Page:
Ypsilanti man sentenced for possessing a machinegun and helping a convicted felon possess a second machinegun
An Ypsilanti man was sentenced yesterday to one year in federal prison after pleading guilty to possessing an illegal machinegun and aiding and abetting a convicted felon’s possession of a second illegal machinegun, announced United States Attorney Dawn Ison.
Joining Ison in the announcement was Josh Hauxhurst, Acting Special Agent in Charge of the Federal Bureau of Investigation’s Detroit Field Office.
United States District Judge Judith Levy sentenced Danny Jo Thompson, 30, after he pleaded guilty to building and possessing an illegal machinegun and to helping a convicted felon—Eric Allport—build and possess his own machinegun. Evidence showed that Thompson and Allport shared violent, anti-law enforcement beliefs, culminating in Allport shooting an FBI agent in October 2020: law enforcement found Allport’s fully automatic machinegun and hundreds of rounds of ammunition in his truck at the scene of the shootout.
Evidence showed that Thompson and Allport were self-identified Boogaloo adherents, a decentralized, primarily anti-government, anti-authority, anti-law enforcement movement. Thompson and Allport regularly and openly espoused violent, anti-law enforcement rhetoric. Allport specifically sent Thompson messages about his willingness and desire to shoot law-enforcement officers. At the same time that they shared these communications, Thompson built himself an illegal machinegun. And knowing that Allport was a felon—knowing that Allport wanted to shoot a law-enforcement officer—Thompson also bought the parts and helped Allport build his own machinegun.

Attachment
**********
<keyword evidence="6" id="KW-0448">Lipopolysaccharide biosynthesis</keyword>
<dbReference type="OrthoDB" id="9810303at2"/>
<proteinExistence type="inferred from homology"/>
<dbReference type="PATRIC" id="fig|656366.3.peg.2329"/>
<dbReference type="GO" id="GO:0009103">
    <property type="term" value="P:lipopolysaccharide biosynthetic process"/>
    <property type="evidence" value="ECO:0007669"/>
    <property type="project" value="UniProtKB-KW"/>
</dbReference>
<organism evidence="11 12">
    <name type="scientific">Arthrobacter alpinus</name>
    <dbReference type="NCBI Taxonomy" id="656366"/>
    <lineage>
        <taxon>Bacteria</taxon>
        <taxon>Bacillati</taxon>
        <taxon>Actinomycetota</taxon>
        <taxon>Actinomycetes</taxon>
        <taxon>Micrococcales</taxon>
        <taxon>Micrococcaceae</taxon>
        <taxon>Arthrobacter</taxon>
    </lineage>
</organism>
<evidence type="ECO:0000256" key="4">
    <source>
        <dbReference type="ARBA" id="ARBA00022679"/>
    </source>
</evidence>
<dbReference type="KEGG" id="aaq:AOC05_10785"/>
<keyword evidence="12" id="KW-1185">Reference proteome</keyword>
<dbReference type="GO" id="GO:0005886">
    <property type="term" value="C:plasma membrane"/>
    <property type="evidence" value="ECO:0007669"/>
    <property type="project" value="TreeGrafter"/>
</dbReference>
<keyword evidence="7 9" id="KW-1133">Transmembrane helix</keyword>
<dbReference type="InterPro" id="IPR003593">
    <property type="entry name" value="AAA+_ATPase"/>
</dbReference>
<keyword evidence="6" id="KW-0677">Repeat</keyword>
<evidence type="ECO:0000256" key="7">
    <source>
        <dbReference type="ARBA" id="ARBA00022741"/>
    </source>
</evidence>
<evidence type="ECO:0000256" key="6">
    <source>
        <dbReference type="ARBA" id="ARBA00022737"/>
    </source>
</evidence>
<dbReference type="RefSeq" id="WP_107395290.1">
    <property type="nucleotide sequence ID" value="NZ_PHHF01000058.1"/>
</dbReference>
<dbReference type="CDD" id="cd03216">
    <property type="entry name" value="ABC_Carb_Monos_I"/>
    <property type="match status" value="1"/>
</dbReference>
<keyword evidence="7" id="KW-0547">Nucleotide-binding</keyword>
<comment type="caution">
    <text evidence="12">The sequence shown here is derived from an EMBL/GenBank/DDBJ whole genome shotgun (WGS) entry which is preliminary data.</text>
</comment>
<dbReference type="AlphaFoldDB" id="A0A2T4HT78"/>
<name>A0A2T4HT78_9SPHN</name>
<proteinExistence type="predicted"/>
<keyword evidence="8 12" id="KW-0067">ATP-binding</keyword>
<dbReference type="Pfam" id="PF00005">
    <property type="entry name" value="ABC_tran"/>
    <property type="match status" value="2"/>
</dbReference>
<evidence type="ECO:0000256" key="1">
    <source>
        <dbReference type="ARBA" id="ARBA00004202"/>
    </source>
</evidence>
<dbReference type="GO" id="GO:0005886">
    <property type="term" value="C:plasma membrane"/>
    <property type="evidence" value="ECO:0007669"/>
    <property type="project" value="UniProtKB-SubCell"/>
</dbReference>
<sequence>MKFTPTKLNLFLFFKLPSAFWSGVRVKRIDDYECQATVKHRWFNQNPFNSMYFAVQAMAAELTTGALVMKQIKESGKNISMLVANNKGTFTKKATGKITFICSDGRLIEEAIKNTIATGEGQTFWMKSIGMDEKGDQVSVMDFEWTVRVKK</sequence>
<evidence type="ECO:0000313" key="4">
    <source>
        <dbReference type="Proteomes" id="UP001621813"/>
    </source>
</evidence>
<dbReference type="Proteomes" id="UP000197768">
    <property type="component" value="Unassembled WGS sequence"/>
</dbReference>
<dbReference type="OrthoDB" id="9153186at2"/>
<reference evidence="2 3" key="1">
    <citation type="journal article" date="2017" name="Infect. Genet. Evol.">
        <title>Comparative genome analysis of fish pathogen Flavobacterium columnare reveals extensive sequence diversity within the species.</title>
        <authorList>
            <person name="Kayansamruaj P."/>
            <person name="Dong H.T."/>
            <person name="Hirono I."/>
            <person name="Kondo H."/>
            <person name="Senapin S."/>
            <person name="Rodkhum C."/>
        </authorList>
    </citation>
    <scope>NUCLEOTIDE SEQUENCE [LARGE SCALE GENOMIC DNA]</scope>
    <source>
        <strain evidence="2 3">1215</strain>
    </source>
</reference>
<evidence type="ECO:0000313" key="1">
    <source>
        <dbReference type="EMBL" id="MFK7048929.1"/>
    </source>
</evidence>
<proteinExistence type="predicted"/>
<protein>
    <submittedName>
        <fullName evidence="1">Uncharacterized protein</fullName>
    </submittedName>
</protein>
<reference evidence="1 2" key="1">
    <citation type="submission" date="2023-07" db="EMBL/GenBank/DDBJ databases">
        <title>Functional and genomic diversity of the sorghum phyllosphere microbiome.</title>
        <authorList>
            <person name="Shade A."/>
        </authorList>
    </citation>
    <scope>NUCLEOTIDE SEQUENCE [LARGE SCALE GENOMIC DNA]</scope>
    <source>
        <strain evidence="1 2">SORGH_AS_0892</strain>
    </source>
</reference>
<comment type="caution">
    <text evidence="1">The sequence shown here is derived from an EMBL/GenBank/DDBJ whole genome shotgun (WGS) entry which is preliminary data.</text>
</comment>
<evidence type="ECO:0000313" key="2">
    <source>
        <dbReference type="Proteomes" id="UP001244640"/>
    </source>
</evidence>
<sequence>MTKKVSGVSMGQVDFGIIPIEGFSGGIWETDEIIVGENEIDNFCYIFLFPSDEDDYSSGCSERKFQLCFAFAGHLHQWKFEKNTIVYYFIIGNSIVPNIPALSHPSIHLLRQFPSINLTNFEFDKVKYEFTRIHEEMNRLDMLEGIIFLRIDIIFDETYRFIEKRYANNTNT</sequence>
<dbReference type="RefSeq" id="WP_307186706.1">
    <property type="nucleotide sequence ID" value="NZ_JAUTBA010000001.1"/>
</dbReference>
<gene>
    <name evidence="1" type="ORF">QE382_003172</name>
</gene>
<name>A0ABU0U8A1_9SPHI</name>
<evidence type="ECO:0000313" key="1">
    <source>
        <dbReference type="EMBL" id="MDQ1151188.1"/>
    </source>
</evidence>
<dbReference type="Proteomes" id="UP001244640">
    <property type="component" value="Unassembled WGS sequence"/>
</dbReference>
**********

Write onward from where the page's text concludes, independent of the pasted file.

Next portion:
On October 2, 2020, FBI agents attempted to arrest Allport on weapons charges. Allport pulled out a gun and started shooting at the agents, hitting one, and dying in the return fire. Allport’s machinegun and hundreds of rounds of ammunition—some in magazines taped together to allow for faster changing of magazines—were in his truck in the same parking lot as the shootout. Thompson’s violent, anti-law enforcement statements to Allport encouraged this outcome.
“This defendant armed Eric Allport, a felon, who repeatedly expressed his desire to commit violence against law enforcement—those who swore an oath to protect us,” said US Attorney Ison. “Allport later shot an FBI agent in a busy commercial parking lot. Anyone thinking about committing a violent act against law enforcement or arming someone else who commits such an act needs to know that we will prosecute you aggressively. Violence against our community or law enforcement will not be tolerated.”
“It is difficult to calculate the injury and loss of life that could have resulted from the use of these illegal machineguns in a confrontation with law enforcement. Fortunately, the FBI's Joint Terrorism Task Force was able to disrupt the threat posed by Thompson and Allport ,” said Josh P. Hauxhurst, Acting Special Agent in Charge of the FBI’s Detroit Office. “Preventing gun violence is a top priority for the FBI and this investigation is an example of the kind of work we do every day to keep our communities safe.”
This investigation was led by FBI agents assigned to the Joint Terrorism Task Force, and the case was prosecuted by Assistant U.S. Attorney Hank Moon.